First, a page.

Target your resume for every job. - The best resumes are always the most relevant. It is very easy to tell if a resume has been "mass produced" and not targeted to the job being applied for. If an individual takes time to tweak the resume for the specific position they are applying for, it makes it more relevant.

A friend told me about a secretary at his old firm, who posted on Facebook as her profile update: "Idiot boss just came in and asked me to do something. Blah Blah Blah Blah. I work for a moron."Moron, maybe... but a self promoting associate saw the post moments later and shared it with idiot boss, who promptly asked said secretary to pack her things and leave.

Again this is hard work. But, it works. If you will follow these steps you will find the right job for you and your skills. You must sell yourself. You sell yourself in your resume, in your presentation and in the interview. You may not like selling but you better be good at it if you want to land a good job. Employers can afford to be picky in these economic times. You have to do these kinds of things to set yourself apart from the crowd.

For Further Information 

Resume Mistakes

Most people don't realize that a resume is really a personal marketing "brochure." Yes, you are selling yourself: your skills, your knowledge and your time to the lucky employer who hires you.

Since resumes are a one page document you have to make sure that you are getting maximum use out of the space. Don't start a with 20 point headline for your name and address.

If possible, a resume should be no more than one page. If you MUST put your experience from 30 years ago, simply list the job titles and highlight from and to dates.

Multiple studies show that mothers in particular face automatic bias that has a direct impact on pay and promotions. Being a woman and having a gap in your resume often triggers that bias. So what's the most important Resume Advice for someone who has a gap in her resume?

One more very important part of your resume is how it is physically put together, that is how you present it to your prospective boss. Never just hand over a bunch of papers or a resume that has "done the rounds". make sure you print a new one for each interview and at the very least clip them or put a hole punch in it to keep it together.

Understand the written job description for the position you want. You can improve the content of your resume if you know what the employers are looking for. Read the job description and tailor your resume according to the job description, this way it shows you have done your research and are interested in the position. However, if you are not targeting a specific job, incorporate an objective line inside your resume.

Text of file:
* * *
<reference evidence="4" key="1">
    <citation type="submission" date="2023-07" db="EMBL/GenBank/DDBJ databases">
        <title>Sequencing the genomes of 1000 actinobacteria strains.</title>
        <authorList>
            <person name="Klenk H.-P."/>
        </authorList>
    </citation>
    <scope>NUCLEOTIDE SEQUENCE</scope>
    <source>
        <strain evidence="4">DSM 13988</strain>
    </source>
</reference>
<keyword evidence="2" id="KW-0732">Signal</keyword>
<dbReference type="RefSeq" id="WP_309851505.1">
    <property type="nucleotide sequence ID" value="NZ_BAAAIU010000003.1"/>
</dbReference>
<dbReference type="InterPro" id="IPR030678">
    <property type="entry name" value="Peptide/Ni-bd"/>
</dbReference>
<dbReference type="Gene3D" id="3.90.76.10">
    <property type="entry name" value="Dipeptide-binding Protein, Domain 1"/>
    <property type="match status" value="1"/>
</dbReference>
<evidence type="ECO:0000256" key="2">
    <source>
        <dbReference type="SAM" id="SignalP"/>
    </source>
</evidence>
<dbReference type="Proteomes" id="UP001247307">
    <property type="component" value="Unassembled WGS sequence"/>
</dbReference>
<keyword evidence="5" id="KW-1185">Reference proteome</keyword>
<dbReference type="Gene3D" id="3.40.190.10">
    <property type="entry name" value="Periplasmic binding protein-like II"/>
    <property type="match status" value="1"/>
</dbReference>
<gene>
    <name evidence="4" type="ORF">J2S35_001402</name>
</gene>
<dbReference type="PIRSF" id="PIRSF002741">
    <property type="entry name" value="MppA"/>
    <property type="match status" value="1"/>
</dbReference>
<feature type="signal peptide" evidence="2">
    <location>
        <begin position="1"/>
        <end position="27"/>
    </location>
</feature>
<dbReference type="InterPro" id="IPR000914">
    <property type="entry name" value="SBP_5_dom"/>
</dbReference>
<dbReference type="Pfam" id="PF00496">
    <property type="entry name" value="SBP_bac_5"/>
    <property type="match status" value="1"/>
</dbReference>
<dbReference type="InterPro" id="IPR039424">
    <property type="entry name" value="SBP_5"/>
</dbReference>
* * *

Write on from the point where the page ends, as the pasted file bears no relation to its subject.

You may decide to go with the option of creating your resume from scratch. Just be careful that your spelling and grammar are correct and remember that you are probably using a format that many others are using as well. You have to make the content shine because the format will most likely be too similar to get you noticed.

Thursday, 6 March 2014

How to Write a Resume

How To Write a Resume

This is definitely the number one question which all recruiters and hiring managers around the world are asked on on a daily basis.  Remember, there is no perfect Resume Template for every Job application, however there is a right way and a wrong way.  

To write a great Resume, you need to first work out what an employer wants to see in your Resume? If you do not answer this question, you have no chance of writing a great Resume.

Hiring Managers Want to see the following in your Resume:

Looks Good – Professional Layout as show below
Font Size – Tahoma size 10 for the body and 14 for the Headings
Visual Impact – Use Bullet Points, line breaks, and bold formatting
Contact Details – Telephone Number and Email Need to Be Correct
Company Details – I know what Exxon Do, however I have never heard of Nick’s Place
Job Titles – Job Titles that increase in Seniority
Experience – Your Experience including your Responsibilities and Achievements
Not to long – Two to Three Pages is recommended
Apply to Relevant Roles – Apply to Jobs that you have experience of, not jobs that you think you would like to do.  
Tailor Made – Each application needs to be tailored for a specific role. 

You're never going to get a 100% perfect Resume, but if you get 95% of the above points correct then you can easily ensure that your  Resume is going to be well received. 

Separating Your Resume From the Crowd.